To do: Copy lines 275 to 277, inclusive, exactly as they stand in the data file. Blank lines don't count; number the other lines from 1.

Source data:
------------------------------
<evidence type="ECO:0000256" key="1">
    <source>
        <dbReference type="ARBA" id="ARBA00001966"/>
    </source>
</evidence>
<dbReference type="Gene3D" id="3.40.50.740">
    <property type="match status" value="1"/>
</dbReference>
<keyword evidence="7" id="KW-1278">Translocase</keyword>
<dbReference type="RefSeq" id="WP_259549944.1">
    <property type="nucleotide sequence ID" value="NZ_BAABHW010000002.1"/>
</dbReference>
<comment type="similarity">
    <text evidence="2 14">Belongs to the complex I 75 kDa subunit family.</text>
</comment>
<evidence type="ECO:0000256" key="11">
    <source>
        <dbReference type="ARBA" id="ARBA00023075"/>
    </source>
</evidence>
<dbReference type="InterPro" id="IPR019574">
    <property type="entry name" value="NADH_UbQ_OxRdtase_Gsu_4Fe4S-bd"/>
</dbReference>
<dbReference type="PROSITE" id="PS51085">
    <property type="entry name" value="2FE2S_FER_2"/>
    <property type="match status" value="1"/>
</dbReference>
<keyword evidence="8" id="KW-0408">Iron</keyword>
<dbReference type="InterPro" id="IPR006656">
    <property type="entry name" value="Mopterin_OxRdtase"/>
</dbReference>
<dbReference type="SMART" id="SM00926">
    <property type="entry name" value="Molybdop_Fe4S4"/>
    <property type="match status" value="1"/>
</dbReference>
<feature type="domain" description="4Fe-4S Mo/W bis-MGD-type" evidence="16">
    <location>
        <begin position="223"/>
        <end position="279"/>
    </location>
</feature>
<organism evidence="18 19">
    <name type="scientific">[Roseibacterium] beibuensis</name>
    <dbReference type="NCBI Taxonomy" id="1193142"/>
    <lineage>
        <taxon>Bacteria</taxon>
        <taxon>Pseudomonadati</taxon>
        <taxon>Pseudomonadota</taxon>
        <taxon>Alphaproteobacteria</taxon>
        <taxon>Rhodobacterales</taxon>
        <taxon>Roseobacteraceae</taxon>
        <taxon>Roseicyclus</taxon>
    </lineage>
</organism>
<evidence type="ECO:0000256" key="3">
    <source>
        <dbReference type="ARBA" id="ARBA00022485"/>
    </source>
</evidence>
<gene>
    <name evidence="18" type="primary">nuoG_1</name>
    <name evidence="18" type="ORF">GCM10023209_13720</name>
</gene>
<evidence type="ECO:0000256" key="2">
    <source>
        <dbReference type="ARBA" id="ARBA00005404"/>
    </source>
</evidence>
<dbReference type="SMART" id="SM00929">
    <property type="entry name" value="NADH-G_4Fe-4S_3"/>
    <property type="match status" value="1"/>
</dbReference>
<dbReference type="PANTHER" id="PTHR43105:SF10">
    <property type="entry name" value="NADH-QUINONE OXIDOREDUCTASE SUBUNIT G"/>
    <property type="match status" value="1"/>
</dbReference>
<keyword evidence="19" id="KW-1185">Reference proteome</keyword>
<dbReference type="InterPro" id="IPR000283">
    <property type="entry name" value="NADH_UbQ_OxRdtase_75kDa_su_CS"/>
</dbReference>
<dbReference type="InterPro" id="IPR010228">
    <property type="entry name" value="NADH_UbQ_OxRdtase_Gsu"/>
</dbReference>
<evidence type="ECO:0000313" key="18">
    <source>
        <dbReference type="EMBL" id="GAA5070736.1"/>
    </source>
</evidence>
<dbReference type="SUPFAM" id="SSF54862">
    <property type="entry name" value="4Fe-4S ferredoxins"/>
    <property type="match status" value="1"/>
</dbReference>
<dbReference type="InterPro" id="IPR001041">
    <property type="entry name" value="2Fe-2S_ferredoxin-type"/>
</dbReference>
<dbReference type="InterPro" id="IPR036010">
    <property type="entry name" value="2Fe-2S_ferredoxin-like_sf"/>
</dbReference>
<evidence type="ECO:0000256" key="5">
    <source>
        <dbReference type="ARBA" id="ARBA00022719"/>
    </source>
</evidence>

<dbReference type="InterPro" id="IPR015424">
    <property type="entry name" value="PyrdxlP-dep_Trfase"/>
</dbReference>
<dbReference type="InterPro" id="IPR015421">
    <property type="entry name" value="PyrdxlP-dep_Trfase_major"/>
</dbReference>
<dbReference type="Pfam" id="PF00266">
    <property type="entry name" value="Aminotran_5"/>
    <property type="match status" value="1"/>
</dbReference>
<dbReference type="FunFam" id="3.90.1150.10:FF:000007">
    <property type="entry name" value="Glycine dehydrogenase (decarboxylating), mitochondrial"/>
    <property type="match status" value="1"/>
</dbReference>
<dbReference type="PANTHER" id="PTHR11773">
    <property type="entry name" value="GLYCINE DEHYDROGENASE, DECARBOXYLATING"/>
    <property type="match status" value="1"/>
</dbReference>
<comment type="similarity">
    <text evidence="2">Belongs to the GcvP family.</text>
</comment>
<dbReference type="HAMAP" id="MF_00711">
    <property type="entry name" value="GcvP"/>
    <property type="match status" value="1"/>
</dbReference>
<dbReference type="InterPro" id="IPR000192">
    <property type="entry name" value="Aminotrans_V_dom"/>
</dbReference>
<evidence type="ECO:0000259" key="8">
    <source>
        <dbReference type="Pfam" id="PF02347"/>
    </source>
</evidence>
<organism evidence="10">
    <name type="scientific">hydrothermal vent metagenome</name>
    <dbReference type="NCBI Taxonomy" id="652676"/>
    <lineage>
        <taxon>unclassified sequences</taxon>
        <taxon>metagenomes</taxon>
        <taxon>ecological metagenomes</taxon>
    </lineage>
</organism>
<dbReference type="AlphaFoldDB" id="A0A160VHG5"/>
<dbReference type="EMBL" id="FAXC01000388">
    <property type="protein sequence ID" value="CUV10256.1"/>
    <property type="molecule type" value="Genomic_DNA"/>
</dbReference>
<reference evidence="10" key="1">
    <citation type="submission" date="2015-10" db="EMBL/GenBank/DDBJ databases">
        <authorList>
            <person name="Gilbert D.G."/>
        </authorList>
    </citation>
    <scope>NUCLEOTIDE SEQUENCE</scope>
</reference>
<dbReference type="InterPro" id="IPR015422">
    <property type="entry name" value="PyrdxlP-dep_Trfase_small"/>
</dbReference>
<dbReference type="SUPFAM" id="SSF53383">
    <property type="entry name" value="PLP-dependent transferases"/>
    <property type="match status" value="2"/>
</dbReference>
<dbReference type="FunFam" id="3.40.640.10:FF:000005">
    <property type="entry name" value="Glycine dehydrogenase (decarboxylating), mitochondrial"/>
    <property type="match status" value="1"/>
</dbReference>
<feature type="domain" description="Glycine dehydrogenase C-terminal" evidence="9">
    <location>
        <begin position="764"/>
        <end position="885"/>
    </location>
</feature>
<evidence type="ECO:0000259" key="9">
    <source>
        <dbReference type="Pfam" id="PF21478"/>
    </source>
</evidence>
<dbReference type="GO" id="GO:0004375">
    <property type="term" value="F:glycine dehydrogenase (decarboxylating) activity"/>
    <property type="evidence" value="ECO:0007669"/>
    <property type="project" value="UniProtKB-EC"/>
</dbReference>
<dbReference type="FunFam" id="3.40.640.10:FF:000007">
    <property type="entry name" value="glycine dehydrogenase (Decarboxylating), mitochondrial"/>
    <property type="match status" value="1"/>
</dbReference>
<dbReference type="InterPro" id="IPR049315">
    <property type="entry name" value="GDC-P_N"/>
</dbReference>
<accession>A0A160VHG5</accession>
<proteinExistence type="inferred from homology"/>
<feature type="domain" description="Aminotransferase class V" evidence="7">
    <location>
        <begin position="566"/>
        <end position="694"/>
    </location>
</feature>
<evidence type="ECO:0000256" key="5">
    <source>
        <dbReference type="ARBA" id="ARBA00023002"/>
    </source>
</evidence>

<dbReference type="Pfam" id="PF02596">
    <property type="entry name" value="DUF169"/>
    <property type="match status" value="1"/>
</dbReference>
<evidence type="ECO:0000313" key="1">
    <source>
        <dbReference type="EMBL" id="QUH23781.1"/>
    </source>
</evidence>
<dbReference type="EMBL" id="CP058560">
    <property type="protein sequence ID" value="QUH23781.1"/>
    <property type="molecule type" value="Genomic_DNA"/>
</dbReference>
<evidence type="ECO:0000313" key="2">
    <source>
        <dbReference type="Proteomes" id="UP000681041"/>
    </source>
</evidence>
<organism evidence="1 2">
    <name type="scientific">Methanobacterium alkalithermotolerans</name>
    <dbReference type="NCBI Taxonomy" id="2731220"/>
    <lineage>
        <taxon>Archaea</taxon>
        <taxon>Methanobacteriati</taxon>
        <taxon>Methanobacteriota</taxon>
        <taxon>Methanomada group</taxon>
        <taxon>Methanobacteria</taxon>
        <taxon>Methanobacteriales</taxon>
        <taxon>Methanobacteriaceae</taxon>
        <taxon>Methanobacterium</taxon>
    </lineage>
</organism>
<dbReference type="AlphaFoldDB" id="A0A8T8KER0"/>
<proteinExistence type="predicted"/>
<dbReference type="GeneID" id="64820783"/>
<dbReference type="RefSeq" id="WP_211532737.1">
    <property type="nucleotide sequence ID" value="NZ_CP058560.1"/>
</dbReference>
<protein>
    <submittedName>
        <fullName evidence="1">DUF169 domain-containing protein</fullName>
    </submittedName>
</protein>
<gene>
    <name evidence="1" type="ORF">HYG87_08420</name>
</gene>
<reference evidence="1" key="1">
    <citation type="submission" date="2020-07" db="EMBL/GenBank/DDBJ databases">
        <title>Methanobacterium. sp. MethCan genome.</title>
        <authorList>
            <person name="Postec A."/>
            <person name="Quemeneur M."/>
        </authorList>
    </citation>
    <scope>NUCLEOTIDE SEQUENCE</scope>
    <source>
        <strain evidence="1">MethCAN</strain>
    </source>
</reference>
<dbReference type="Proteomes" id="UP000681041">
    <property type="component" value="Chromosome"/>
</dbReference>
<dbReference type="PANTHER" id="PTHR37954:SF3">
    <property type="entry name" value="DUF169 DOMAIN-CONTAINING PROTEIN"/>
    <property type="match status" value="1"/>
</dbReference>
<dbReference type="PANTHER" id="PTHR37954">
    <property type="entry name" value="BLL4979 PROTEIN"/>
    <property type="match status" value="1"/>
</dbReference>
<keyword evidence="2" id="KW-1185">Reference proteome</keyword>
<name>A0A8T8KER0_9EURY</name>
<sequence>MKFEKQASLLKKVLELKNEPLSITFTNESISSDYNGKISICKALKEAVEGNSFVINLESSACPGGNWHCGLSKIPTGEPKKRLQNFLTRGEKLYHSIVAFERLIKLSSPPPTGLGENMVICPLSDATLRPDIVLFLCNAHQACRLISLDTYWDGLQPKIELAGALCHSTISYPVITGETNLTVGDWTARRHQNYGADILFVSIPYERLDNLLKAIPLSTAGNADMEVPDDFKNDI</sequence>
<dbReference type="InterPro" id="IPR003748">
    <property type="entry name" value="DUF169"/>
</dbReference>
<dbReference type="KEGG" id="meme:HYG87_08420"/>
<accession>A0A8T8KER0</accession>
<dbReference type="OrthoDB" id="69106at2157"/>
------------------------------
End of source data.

</dbReference>
<keyword evidence="2" id="KW-1185">Reference proteome</keyword>
<name>A0A8T8KER0_9EURY</name>